It turned out pretty good, nothing super spectacular though. There are a million great chicken recipes out there so I don't think this one will be a keeper although there was really nothing wrong with it.

Here's the ingredients:

Rich was in charge of the sauce and somehow managed to crank the heat up so high that we had wine and oil splattered from ceiling to floor. but he missed the vital step of mixing the flour with the water and then adding to the sauce, and he just added the flour and water individually and wound up with a clumpy mess. This is his unhappy cooking face:)

We didn't love the risotto so I'm not going to post the recipe unless someone wants it, then I will be more than happy to. I enjoyed making it just to learn how since it's kind of complicated with the addition of small amounts of liquid while stirring constantly. I thought it was ok, but Rich said it just reminded him of gummy rice without much flavor. Next time I think I'll try a flavored one instead of just plain.

Risotto ingredients:

The finished products, with a side of steamed veggies.

I also made deep dish brownies from scratch but we each ate a piece and threw them out.
Fail! Their consistency was very dense, almost like a heavy dark chocolate cake. I like my brownies a little sweeter and chewier. These definitely did NOT top the boxed mixes so I'll keep searching for a good homemade brownie recipe.

One final misadventure was when I caught a dishrag on fire. I didn't notice that it was a bit too close to my favorite fall candle (Yankee Candle Pumpkin Pie...smells so good!) until the rag started smoking and flaming. Yikes! All in all not our favorite dinner. Oh well, I guess they can't all be great.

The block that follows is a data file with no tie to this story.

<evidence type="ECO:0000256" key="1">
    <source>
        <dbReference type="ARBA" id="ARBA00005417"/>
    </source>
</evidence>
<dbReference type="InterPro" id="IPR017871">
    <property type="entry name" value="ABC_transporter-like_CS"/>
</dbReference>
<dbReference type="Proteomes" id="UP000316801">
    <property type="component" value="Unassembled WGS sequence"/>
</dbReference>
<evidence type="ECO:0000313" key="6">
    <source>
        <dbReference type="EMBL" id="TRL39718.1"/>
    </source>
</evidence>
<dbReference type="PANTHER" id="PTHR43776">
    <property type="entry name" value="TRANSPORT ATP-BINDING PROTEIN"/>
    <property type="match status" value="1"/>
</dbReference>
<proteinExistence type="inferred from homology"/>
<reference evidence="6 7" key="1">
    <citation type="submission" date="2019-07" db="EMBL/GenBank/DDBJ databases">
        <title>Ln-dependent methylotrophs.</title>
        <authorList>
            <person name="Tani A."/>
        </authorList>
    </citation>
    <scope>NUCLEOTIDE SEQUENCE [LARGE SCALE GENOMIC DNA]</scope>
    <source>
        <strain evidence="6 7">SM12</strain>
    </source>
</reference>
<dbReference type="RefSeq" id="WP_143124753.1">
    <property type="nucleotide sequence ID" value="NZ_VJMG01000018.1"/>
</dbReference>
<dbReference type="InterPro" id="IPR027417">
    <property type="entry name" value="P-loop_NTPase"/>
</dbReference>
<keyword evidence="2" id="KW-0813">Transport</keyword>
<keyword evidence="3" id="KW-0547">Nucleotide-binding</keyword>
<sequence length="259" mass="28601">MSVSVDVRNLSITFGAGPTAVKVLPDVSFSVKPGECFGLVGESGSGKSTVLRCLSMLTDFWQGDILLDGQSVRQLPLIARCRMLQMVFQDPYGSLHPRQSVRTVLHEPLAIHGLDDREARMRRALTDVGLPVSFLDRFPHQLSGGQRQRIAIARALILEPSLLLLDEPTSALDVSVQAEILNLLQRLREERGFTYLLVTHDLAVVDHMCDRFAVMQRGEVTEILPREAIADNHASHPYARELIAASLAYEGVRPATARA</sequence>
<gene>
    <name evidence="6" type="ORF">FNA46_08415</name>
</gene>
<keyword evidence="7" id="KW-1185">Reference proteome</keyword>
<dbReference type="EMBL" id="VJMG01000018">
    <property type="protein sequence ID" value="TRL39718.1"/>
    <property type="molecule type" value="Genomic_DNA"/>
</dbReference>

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Sunday, October 4, 2009

Reflections from month 1 and where to go from here

It's been a month already since I started this blog and I think September was a success. I really enjoyed all the cooking and blogging about it. I realized that with a little planning, it's not that difficult to plan meals, cook a couple days a week, and have leftovers for the rest of the week. Most of my recipes from the past month came from online. I have several cookbooks that go unused as I turn to the internet again and again for new recipes. So, the next phase of Adventures in our Kitchen is to choose a cookbook per month and cook only recipes from that particular cookbook during that month.

October's Cookbook of the Month is How to Boil Water from Food Network Kitchens. This cookbook is a must-have for any new cook or just for anybody who could use a review of some basics. It is full of great, easy recipes with pictures and notes on how to modify them, how to freeze and thaw them, where to find unusual ingredients, etc. In addition to recipes, it has lots of charts and information such as what to do with different vegetables, what different cuts of meat mean, what temperature to cook certain things to, how to tell when things are done, and lots more. I've made a few recipes from this cookbook over the last year or two, but I'm really looking forward to getting more in depth with this one. Here's to a tasty October!